Eye-catching murals adorn the sides of buildings in the old industrial hub of Port Adelaide, thanks to the annual Wonderwalls festival. The all-day brunches at The Banksia Tree Cafe are just as colourful, and there’s a strong emphasis on native and locally sourced ingredients – right down to the Adelaide Hills red gum firing the grill.

9am: Paddle through a dolphin sanctuary

Despite its proximity to the city, the Port River is home to a community of 30 resident bottlenose dolphins (and more than 400 others that visit regularly). You can often spot them from the shore, but the best way to see them is on a guided kayak tour. It will take you through 10,000 year old mangrove forests and past a graveyard of rusting ships beached in the shallows. 

Kayak the Port River in search of dolphins. Image – Sputnik

12:30pm: Grab a burger and a beer

Reward yourself for all that hard work with a cheeky schooner (285 millilitres) or pint (425 millilitres) at Pirate Life Brewing’s giant taphouse. With 24 taps covering everything from easy drinking lagers to highly experimental beers (Dilmah Tea and Biccies Brown Ale, anyone?), the hardest part might be choosing the perfect pairing for a burger from the food truck out back.

Image – Pirate Life Brewing

2pm: Stroll through a piece of paradise

Head back to the city through the parklands that ring the CBD, then stop in the most beautiful green space of all. Walking trails meander past massive Moreton Bay figs, through fragrant rose gardens and around lily ponds that decorate the Botanic Gardens of South Australia, and it’s worth stopping to check out the intriguing Museum Of Economic Botany dedicated to the many uses of the plants growing on the grounds.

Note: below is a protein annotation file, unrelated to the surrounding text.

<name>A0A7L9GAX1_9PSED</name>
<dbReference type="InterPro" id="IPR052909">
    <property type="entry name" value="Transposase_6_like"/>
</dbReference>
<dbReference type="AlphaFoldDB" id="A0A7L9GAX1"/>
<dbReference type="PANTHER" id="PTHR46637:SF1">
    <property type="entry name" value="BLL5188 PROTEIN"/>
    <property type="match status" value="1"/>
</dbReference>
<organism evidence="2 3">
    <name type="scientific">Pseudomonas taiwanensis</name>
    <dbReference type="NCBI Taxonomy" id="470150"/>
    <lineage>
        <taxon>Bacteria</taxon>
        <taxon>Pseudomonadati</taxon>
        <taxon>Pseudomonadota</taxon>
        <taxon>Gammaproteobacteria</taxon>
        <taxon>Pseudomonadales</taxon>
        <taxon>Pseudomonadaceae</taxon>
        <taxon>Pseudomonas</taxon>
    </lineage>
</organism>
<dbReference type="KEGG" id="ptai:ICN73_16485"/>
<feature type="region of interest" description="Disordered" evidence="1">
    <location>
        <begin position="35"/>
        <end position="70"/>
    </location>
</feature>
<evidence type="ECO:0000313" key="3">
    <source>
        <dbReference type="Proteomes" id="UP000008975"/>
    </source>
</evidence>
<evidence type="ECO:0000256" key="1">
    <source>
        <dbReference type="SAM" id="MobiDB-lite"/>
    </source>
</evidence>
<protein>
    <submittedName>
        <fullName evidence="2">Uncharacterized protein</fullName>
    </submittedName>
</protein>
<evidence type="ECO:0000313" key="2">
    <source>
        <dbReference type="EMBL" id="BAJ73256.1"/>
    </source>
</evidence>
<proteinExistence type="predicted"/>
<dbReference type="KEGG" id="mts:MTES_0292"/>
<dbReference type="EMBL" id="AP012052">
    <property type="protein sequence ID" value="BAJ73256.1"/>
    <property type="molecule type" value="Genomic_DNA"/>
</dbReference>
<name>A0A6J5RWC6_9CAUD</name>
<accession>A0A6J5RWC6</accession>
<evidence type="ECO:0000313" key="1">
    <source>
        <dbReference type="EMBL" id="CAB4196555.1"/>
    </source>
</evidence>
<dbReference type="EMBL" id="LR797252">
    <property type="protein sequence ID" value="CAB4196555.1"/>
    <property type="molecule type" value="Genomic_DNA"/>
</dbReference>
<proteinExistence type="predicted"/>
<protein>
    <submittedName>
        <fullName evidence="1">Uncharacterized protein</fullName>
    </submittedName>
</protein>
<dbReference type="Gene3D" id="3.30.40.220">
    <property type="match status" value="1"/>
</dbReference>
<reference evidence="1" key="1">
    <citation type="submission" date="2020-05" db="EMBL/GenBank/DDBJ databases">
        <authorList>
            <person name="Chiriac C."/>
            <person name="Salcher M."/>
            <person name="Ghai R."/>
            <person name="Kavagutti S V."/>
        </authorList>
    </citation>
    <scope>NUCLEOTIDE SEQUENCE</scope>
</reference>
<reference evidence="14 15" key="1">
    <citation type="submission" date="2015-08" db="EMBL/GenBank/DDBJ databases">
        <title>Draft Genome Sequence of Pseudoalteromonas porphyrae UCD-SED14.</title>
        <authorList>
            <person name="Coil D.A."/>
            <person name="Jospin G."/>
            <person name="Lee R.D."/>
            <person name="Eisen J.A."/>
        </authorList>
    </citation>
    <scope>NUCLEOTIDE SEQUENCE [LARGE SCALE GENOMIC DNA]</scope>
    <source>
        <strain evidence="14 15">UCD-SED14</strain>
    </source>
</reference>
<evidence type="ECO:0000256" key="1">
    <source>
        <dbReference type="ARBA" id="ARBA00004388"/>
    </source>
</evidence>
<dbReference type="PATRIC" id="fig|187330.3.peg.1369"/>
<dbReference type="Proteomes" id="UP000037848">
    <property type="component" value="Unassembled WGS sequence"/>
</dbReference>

Botanic Gardens of South Australia. Image – South Australian Tourism Commission

3pm: Get a fix of culture

Adelaide’s main cultural institutions are housed in grand sandstone buildings along a broad boulevard, but don’t be intimidated by the imposing facades. Step through a mesmerising web constructed from 180 kilometres of red wool before exploring the extensive collection of First Nations works and contemporary art at the Art Gallery of South Australia. Then explore the South Australian Museum next door, where a giant sperm whale skeleton shares space with the world’s largest collection of Aboriginal cultural material and a stunning display of opalised fossils.

6pm: Book ahead for dinner

Though it’s located in suburban Torrensville (a ten minute drive from the city), you’ll want to make a reservation at Parwana: even a New York Times food reviewer was turned away when she arrived without a booking. But it’s worth planning ahead for the warm Afghani hospitality and elegantly spiced comfort food, including mounds of glistening jewelled rice and legendary plates of succulent braised eggplant.

Parwana. Image – South Australian Tourism Commission

Need a place to stay?

Stay in the heart of the city at the Quality Apartments Adelaide Central, which occupies the newly refurbished T&G Building. The hotel offers 72 generously sized one and two-bedroom apartments, each with an open plan layout and kitchen facilities. Complimentary Wi-Fi is provided.

For those looking to base themselves in the city’s leafy north, the Quality Inn O’Connell is a fabulous option. This boutique hotel has 24 spacious rooms and is ideal for business or leisure travellers.

Find more accommodation options around Adelaide

About the writer

After spending years as a music journalist and beer taster, Alexis Buxton-Collins sold everything he owned and spent three years travelling the world. He now writes about his experiences on the road, both abroad and at home in Adelaide. Alexis has written for Australian Traveller, Qantas, Virgin, Lonely Planet, Wild, and many other publications. He’s currently undertaking a comprehensive search for McLaren Vale’s best value bottle of wine.